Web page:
One of the narrators. Bernard is friendly, garrulous, and in many
ways the glue that holds the group of friends together. He is the least snobbish
of the group, willing to talk to anyone as an equal. Bernard wants to become a
novelist, though his hopes go unfulfilled. By the end of the novel, however, he
achieves the greatest insight into the lives of the other
in-depth analysis of Bernard.
The headmaster at the private boarding school the boys attend. Dr.
Crane represents both traditional authority and religion, and the boys’
individual responses to him are telling. Neville despises him as a repressive,
pompous, insincere figure, while Louis admires him as the representative of the
English society he so much wants to be a part of. Bernard sees the headmaster
primarily as a character about whom he can spin a story.
One of the narrators. Jinny is a beautiful, upper-class woman who
leads the life of a glamorous socialite. She is grounded in the here-and-now,
rarely wondering about the deeper significance of events or the symbolic value
of things—a marked contrast to her friends. She is intensely physical, seeing
her body and her sexuality as her primary means of interacting with the world.
Jinny is perhaps the most static of the main characters, though she does come to
terms with her own aging.
in-depth analysis of Jinny.
One of the narrators. Louis’s father is an Australian banker, and
Louis is painfully aware of his own accent and his lower-class status in
comparison with his friends. He is driven by a desire to escape his position as
an outsider and to prove the superiority of his own intellect. Louis becomes a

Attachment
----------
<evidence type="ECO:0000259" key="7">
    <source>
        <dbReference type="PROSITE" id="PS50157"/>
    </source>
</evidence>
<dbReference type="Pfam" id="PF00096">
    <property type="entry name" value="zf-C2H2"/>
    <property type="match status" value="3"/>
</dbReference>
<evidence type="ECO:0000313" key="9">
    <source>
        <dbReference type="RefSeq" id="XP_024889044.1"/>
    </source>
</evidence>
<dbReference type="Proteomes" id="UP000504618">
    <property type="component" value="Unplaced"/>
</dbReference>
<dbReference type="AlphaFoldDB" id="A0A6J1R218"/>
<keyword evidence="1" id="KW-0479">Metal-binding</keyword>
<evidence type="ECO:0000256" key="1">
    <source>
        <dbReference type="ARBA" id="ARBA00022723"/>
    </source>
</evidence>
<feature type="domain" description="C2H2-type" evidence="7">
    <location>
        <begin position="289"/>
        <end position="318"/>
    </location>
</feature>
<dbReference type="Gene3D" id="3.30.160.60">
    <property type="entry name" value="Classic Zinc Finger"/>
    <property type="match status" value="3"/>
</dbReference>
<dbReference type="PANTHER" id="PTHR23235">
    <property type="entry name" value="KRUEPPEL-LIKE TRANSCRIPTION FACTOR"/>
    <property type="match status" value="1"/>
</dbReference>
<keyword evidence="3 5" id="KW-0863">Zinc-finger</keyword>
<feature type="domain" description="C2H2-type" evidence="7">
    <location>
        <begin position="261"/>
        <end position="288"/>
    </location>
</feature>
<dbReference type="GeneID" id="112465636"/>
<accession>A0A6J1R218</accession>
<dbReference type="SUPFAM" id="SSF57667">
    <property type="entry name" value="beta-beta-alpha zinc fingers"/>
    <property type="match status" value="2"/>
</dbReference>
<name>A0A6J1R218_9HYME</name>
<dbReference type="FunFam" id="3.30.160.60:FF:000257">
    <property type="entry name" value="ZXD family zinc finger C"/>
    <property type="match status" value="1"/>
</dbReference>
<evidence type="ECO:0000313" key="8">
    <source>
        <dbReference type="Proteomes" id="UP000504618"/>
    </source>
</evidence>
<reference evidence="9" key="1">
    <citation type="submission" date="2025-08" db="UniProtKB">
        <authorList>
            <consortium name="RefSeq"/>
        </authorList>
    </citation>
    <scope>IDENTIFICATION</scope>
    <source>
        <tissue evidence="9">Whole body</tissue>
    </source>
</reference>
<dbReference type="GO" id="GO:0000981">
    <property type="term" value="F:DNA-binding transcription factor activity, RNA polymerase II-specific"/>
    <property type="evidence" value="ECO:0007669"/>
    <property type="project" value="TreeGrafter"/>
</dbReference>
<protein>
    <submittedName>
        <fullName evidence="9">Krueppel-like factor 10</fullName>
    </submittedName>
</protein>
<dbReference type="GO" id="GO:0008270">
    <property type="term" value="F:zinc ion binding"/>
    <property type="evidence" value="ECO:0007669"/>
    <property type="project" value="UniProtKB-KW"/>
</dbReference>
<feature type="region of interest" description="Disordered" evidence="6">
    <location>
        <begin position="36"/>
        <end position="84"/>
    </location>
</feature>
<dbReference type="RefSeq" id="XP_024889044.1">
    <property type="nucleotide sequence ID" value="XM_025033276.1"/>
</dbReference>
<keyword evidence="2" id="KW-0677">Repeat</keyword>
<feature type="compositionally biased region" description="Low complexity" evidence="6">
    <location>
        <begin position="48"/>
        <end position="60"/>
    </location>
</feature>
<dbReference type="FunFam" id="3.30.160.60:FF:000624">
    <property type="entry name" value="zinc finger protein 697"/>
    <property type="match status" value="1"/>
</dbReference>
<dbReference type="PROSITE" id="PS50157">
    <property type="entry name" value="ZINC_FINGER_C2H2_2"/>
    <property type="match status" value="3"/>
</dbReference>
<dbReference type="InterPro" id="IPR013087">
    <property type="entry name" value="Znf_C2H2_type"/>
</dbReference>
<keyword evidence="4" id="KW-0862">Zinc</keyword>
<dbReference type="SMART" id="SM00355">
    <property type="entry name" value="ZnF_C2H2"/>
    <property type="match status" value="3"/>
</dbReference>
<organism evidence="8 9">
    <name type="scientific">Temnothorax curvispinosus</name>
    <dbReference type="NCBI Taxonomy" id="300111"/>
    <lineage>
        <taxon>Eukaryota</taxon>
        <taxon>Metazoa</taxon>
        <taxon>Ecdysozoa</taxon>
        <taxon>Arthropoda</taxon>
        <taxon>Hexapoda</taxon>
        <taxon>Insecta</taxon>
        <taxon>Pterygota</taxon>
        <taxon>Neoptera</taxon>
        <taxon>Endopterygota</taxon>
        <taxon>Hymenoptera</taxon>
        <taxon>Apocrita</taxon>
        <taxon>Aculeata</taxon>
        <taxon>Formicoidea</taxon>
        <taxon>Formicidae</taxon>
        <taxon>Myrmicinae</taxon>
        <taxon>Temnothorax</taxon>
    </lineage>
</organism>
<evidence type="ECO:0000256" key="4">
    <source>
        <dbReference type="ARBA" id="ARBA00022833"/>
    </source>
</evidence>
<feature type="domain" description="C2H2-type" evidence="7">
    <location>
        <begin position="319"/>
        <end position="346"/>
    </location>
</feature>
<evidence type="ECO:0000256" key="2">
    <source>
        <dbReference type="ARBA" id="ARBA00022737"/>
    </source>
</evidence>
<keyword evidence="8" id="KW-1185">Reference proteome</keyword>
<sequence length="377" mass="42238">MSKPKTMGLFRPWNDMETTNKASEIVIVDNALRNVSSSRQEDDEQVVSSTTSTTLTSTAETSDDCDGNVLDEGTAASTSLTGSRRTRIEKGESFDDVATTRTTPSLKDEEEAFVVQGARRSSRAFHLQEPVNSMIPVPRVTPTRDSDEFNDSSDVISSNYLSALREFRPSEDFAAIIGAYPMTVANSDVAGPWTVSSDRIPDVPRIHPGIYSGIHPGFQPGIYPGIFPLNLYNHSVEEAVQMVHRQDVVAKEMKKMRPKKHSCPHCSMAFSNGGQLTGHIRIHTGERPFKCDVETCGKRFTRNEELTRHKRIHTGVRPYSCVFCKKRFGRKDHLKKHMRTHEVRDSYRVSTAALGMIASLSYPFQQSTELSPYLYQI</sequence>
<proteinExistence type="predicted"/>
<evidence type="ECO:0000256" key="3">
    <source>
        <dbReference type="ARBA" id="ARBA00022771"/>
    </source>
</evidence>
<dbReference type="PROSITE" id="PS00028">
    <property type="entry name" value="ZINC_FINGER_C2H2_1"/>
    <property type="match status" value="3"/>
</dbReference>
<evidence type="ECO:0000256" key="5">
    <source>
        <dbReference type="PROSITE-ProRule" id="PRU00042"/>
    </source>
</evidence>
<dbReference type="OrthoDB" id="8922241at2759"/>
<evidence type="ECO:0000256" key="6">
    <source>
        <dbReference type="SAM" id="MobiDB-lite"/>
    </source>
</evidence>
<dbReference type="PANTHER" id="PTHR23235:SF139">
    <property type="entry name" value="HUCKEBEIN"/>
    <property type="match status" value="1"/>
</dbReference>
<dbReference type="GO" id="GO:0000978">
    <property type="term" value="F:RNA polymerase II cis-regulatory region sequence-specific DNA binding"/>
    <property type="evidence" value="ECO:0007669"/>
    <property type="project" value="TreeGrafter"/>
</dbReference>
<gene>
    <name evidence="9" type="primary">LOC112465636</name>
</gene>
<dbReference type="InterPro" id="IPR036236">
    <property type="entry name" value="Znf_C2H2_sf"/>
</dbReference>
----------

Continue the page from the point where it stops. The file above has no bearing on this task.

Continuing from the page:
successful businessman, but he also wants to become a poet in order to make
something permanent out of the passing disorder of everyday life. Louis is
attracted to both the concrete reality of life in London and the ideal realm of
art. He and Rhoda are lovers for a time, but she eventually leaves
in-depth analysis of Louis.
One of the narrators. Neville is refined, intellectual, and upper
class, with a deep appreciation of beauty. Neville loves Percival from afar,
admiring him for being everything Neville is not—athletic, charismatic, and
grounded in practical reality. After Percival’s death, Neville pursues many
different lovers, devoting himself intensely to each for a time and then moving
on. Neville desires order and beauty, and he tries to exclude much of the
disorder and ugliness of the world from his life by isolating himself with his
books and his lovers. Neville becomes a famous poet.
in-depth analysis of Neville.
A friend of each of the main characters. The boys meet Percival at
school, where he is one of the most popular students. Percival is handsome and
charismatic, a natural leader. He is killed when he is thrown from a horse in
India, where he has gone to work in the colonial government. Percival is in love
with Susan, though he does not act on it, and Neville is in love with him,
though Percival has no idea. Percival is an idealized figure for the other
characters, and they each respond deeply to his death, though in different
One of the narrators. Rhoda is introverted, highly sensitive, and
almost phobic when it comes to interacting with others. She tends to drift off
into her imagination as a means of escaping from social situations, and she
comes to feel that her own personality is insubstantial and illusory. Rhoda and
Louis become lovers, but Rhoda is terrified of intimacy and leaves him.
Eventually Rhoda’s sense of the transience of life and her own desire for
unconsciousness lead her to take her own life.
in-depth analysis of Rhoda.
One of the narrators. Susan hates city life and cannot wait to return
home from school to her family farm, where she wants to tend the land and raise
children. Susan is an earthy, passionate woman who is highly compelling to men,
though not as classically beautiful as Jinny. Susan has an intense relationship
with the land and with nature, but her cultivation of this natural bond leads to
the suppression of many of her other desires. Susan loves Bernard, for example,
but sacrifices any passion of her own for the sake of her family and her place
in the cycle of rural life.
in-depth analysis of Susan.
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